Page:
A “bricks and mortar” architect must balance the (often competing) demands of things such as aesthetics, structural integrity, heating, lighting, water supply, and drainage when creating building blueprints. When considering the way people interact with the digital world around them, building a product or a site is no different. I look at information architecture in the same way, asking myself how will someone move from “room to room” to get where they want to be. Thinking in this way, balances the critical needs of creating clear navigation paths that are at once concise, descriptive, mutually-exclusive, and possessive of information breadcrumbs. Both types of architecture seek to create spaces for humans that feel comfortable, easy to navigate, enjoyable, and inspiring.
Informational architecture is all about organizing the content and flow of a project based on research and planning. The end goal of any project is to plan a structure / design that balances the users’ desires with the business’s needs.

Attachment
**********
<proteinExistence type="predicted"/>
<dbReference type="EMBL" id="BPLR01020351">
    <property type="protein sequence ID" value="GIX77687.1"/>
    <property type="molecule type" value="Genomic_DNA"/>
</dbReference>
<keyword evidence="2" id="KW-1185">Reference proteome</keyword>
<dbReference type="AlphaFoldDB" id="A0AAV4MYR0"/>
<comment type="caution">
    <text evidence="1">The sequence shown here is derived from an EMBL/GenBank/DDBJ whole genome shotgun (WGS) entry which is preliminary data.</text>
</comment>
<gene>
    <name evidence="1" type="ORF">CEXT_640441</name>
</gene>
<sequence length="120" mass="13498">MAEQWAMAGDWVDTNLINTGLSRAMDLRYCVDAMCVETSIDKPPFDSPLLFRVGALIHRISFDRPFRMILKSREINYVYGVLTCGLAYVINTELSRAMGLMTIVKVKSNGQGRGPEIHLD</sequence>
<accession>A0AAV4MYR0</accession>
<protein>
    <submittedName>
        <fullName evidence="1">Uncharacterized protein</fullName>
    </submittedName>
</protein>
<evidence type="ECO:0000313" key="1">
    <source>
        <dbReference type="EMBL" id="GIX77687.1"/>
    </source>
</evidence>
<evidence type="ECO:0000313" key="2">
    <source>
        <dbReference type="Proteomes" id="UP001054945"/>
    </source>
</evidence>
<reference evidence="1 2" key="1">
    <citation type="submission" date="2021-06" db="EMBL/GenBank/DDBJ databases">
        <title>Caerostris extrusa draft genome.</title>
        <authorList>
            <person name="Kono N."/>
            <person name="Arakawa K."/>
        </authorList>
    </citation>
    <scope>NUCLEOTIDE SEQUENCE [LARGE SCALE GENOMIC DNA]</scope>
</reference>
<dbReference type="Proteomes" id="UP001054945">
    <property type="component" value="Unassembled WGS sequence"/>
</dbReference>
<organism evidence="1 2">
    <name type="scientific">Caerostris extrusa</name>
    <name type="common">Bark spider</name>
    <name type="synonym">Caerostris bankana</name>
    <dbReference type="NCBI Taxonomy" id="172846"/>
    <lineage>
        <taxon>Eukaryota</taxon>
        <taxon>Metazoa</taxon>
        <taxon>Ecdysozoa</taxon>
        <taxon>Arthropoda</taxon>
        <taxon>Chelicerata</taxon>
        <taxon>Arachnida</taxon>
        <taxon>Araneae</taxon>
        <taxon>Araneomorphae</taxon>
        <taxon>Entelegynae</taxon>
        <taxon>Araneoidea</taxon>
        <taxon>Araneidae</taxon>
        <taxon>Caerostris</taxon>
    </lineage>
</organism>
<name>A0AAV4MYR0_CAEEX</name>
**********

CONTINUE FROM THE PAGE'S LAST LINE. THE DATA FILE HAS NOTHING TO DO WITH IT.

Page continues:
My years of experience have shown that users generally have four fundamental questions when they arrive at a website or use an application: Am I in the right place? Do they have what I am looking for? Do they have anything better (if this isn’t what I want)? What do I do now? One of the key goals is to predict and answer these questions – and then look ahead at solving any other hiccups that user testing shows and planning for future growth/expansion.
Clients invest a significant amount of capital in designing and developing a new website or application, both in time and dollars. As a design focused information architect, it is my goal to make that investment worthwhile and not wasteful, providing a client with blueprints for solutions to complicated systems, so the best possible result is achieved.